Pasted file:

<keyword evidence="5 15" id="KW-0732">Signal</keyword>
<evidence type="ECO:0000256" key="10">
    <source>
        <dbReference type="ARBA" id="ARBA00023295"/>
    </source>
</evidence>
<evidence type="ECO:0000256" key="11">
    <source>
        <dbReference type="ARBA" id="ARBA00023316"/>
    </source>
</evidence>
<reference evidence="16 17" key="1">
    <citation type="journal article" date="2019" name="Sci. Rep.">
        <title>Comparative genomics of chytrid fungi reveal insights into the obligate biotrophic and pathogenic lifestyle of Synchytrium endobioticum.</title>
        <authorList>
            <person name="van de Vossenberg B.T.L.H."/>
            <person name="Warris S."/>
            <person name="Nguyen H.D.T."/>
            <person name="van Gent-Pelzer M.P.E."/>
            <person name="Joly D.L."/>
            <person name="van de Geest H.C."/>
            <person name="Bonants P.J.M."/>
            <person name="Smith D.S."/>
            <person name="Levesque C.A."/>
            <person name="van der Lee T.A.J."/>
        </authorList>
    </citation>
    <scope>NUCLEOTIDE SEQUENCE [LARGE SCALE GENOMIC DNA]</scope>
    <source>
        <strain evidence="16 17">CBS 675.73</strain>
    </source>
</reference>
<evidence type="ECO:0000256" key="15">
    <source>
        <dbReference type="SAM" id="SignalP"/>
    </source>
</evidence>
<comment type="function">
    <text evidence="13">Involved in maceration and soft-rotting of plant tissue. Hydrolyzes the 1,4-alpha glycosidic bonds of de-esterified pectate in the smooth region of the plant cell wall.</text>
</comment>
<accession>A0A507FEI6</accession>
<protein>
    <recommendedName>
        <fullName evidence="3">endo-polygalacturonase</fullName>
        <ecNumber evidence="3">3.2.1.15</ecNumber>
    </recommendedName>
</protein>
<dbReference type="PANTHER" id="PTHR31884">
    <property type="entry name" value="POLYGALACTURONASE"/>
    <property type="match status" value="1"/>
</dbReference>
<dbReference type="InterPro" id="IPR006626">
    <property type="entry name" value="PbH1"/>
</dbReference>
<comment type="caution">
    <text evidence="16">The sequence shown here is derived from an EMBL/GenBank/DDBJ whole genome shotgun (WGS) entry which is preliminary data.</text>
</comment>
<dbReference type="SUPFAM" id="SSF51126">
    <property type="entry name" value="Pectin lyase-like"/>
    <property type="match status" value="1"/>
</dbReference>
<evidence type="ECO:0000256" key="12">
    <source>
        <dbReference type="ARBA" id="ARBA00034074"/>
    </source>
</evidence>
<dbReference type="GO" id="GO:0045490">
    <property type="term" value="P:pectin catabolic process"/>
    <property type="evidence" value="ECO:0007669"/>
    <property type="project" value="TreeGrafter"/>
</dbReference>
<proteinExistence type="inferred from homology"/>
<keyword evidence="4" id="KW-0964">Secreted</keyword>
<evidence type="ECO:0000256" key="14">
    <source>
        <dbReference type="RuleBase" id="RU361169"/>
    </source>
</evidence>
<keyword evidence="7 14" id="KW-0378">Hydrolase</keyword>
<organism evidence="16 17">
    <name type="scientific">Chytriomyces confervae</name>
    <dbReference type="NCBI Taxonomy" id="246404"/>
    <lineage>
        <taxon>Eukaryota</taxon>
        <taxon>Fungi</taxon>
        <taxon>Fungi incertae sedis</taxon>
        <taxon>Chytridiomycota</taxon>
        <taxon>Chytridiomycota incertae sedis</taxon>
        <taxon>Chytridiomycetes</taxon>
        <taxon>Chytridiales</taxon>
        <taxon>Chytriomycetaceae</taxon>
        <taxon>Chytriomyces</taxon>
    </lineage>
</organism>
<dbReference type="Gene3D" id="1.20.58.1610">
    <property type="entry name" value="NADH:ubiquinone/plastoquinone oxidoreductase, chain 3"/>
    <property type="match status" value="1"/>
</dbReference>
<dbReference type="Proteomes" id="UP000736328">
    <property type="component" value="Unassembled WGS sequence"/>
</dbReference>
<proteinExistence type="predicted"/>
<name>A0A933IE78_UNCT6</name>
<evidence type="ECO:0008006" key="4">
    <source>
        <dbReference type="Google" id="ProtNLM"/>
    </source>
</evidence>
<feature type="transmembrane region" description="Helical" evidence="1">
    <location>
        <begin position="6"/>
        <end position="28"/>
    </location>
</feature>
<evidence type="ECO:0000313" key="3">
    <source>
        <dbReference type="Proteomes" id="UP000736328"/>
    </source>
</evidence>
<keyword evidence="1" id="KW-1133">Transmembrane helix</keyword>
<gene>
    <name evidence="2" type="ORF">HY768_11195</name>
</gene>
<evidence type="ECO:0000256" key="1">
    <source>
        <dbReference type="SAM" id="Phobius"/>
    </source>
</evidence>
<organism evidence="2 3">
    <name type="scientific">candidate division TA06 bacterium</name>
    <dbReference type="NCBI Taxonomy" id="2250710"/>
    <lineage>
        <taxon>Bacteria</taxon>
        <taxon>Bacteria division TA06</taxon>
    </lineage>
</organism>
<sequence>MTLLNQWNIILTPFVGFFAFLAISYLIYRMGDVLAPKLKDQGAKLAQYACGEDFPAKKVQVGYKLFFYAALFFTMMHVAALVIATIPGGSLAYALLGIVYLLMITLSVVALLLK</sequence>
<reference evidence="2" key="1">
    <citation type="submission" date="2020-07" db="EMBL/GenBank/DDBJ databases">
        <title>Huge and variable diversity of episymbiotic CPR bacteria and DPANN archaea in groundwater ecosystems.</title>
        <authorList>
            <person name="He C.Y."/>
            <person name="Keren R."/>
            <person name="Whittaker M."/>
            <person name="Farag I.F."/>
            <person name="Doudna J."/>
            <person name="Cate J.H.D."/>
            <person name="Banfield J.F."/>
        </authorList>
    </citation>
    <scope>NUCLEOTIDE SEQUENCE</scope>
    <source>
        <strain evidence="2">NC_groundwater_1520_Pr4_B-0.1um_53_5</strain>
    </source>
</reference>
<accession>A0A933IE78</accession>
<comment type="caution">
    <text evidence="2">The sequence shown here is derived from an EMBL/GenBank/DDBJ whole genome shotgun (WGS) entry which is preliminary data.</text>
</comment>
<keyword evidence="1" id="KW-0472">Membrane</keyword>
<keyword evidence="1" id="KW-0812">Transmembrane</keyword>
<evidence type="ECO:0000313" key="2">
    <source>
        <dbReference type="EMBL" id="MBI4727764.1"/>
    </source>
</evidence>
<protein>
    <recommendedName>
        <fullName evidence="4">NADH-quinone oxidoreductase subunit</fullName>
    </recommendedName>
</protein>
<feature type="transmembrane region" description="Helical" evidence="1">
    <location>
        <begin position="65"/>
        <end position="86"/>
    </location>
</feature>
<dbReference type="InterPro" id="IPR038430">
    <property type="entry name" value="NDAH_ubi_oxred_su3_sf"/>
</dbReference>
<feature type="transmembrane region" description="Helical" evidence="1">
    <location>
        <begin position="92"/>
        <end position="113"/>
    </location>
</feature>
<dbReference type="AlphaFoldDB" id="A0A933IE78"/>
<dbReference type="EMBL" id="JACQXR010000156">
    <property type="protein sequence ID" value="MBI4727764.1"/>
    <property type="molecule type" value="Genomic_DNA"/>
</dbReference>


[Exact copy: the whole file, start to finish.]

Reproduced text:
<keyword evidence="5 15" id="KW-0732">Signal</keyword>
<evidence type="ECO:0000256" key="10">
    <source>
        <dbReference type="ARBA" id="ARBA00023295"/>
    </source>
</evidence>
<evidence type="ECO:0000256" key="11">
    <source>
        <dbReference type="ARBA" id="ARBA00023316"/>
    </source>
</evidence>
<reference evidence="16 17" key="1">
    <citation type="journal article" date="2019" name="Sci. Rep.">
        <title>Comparative genomics of chytrid fungi reveal insights into the obligate biotrophic and pathogenic lifestyle of Synchytrium endobioticum.</title>
        <authorList>
            <person name="van de Vossenberg B.T.L.H."/>
            <person name="Warris S."/>
            <person name="Nguyen H.D.T."/>
            <person name="van Gent-Pelzer M.P.E."/>
            <person name="Joly D.L."/>
            <person name="van de Geest H.C."/>
            <person name="Bonants P.J.M."/>
            <person name="Smith D.S."/>
            <person name="Levesque C.A."/>
            <person name="van der Lee T.A.J."/>
        </authorList>
    </citation>
    <scope>NUCLEOTIDE SEQUENCE [LARGE SCALE GENOMIC DNA]</scope>
    <source>
        <strain evidence="16 17">CBS 675.73</strain>
    </source>
</reference>
<evidence type="ECO:0000256" key="15">
    <source>
        <dbReference type="SAM" id="SignalP"/>
    </source>
</evidence>
<comment type="function">
    <text evidence="13">Involved in maceration and soft-rotting of plant tissue. Hydrolyzes the 1,4-alpha glycosidic bonds of de-esterified pectate in the smooth region of the plant cell wall.</text>
</comment>
<accession>A0A507FEI6</accession>
<protein>
    <recommendedName>
        <fullName evidence="3">endo-polygalacturonase</fullName>
        <ecNumber evidence="3">3.2.1.15</ecNumber>
    </recommendedName>
</protein>
<dbReference type="PANTHER" id="PTHR31884">
    <property type="entry name" value="POLYGALACTURONASE"/>
    <property type="match status" value="1"/>
</dbReference>
<dbReference type="InterPro" id="IPR006626">
    <property type="entry name" value="PbH1"/>
</dbReference>
<comment type="caution">
    <text evidence="16">The sequence shown here is derived from an EMBL/GenBank/DDBJ whole genome shotgun (WGS) entry which is preliminary data.</text>
</comment>
<dbReference type="SUPFAM" id="SSF51126">
    <property type="entry name" value="Pectin lyase-like"/>
    <property type="match status" value="1"/>
</dbReference>
<evidence type="ECO:0000256" key="12">
    <source>
        <dbReference type="ARBA" id="ARBA00034074"/>
    </source>
</evidence>
<dbReference type="GO" id="GO:0045490">
    <property type="term" value="P:pectin catabolic process"/>
    <property type="evidence" value="ECO:0007669"/>
    <property type="project" value="TreeGrafter"/>
</dbReference>
<proteinExistence type="inferred from homology"/>
<keyword evidence="4" id="KW-0964">Secreted</keyword>
<evidence type="ECO:0000256" key="14">
    <source>
        <dbReference type="RuleBase" id="RU361169"/>
    </source>
</evidence>
<keyword evidence="7 14" id="KW-0378">Hydrolase</keyword>
<organism evidence="16 17">
    <name type="scientific">Chytriomyces confervae</name>
    <dbReference type="NCBI Taxonomy" id="246404"/>
    <lineage>
        <taxon>Eukaryota</taxon>
        <taxon>Fungi</taxon>
        <taxon>Fungi incertae sedis</taxon>
        <taxon>Chytridiomycota</taxon>
        <taxon>Chytridiomycota incertae sedis</taxon>
        <taxon>Chytridiomycetes</taxon>
        <taxon>Chytridiales</taxon>
        <taxon>Chytriomycetaceae</taxon>
        <taxon>Chytriomyces</taxon>
    </lineage>
</organism>
<dbReference type="Gene3D" id="1.20.58.1610">
    <property type="entry name" value="NADH:ubiquinone/plastoquinone oxidoreductase, chain 3"/>
    <property type="match status" value="1"/>
</dbReference>
<dbReference type="Proteomes" id="UP000736328">
    <property type="component" value="Unassembled WGS sequence"/>
</dbReference>
<proteinExistence type="predicted"/>
<name>A0A933IE78_UNCT6</name>
<evidence type="ECO:0008006" key="4">
    <source>
        <dbReference type="Google" id="ProtNLM"/>
    </source>
</evidence>
<feature type="transmembrane region" description="Helical" evidence="1">
    <location>
        <begin position="6"/>
        <end position="28"/>
    </location>
</feature>
<evidence type="ECO:0000313" key="3">
    <source>
        <dbReference type="Proteomes" id="UP000736328"/>
    </source>
</evidence>
<keyword evidence="1" id="KW-1133">Transmembrane helix</keyword>
<gene>
    <name evidence="2" type="ORF">HY768_11195</name>
</gene>
<evidence type="ECO:0000256" key="1">
    <source>
        <dbReference type="SAM" id="Phobius"/>
    </source>
</evidence>
<organism evidence="2 3">
    <name type="scientific">candidate division TA06 bacterium</name>
    <dbReference type="NCBI Taxonomy" id="2250710"/>
    <lineage>
        <taxon>Bacteria</taxon>
        <taxon>Bacteria division TA06</taxon>
    </lineage>
</organism>
<sequence>MTLLNQWNIILTPFVGFFAFLAISYLIYRMGDVLAPKLKDQGAKLAQYACGEDFPAKKVQVGYKLFFYAALFFTMMHVAALVIATIPGGSLAYALLGIVYLLMITLSVVALLLK</sequence>
<reference evidence="2" key="1">
    <citation type="submission" date="2020-07" db="EMBL/GenBank/DDBJ databases">
        <title>Huge and variable diversity of episymbiotic CPR bacteria and DPANN archaea in groundwater ecosystems.</title>
        <authorList>
            <person name="He C.Y."/>
            <person name="Keren R."/>
            <person name="Whittaker M."/>
            <person name="Farag I.F."/>
            <person name="Doudna J."/>
            <person name="Cate J.H.D."/>
            <person name="Banfield J.F."/>
        </authorList>
    </citation>
    <scope>NUCLEOTIDE SEQUENCE</scope>
    <source>
        <strain evidence="2">NC_groundwater_1520_Pr4_B-0.1um_53_5</strain>
    </source>
</reference>
<accession>A0A933IE78</accession>
<comment type="caution">
    <text evidence="2">The sequence shown here is derived from an EMBL/GenBank/DDBJ whole genome shotgun (WGS) entry which is preliminary data.</text>
</comment>
<keyword evidence="1" id="KW-0472">Membrane</keyword>
<keyword evidence="1" id="KW-0812">Transmembrane</keyword>
<evidence type="ECO:0000313" key="2">
    <source>
        <dbReference type="EMBL" id="MBI4727764.1"/>
    </source>
</evidence>
<protein>
    <recommendedName>
        <fullName evidence="4">NADH-quinone oxidoreductase subunit</fullName>
    </recommendedName>
</protein>
<feature type="transmembrane region" description="Helical" evidence="1">
    <location>
        <begin position="65"/>
        <end position="86"/>
    </location>
</feature>
<dbReference type="InterPro" id="IPR038430">
    <property type="entry name" value="NDAH_ubi_oxred_su3_sf"/>
</dbReference>
<feature type="transmembrane region" description="Helical" evidence="1">
    <location>
        <begin position="92"/>
        <end position="113"/>
    </location>
</feature>
<dbReference type="AlphaFoldDB" id="A0A933IE78"/>
<dbReference type="EMBL" id="JACQXR010000156">
    <property type="protein sequence ID" value="MBI4727764.1"/>
    <property type="molecule type" value="Genomic_DNA"/>
</dbReference>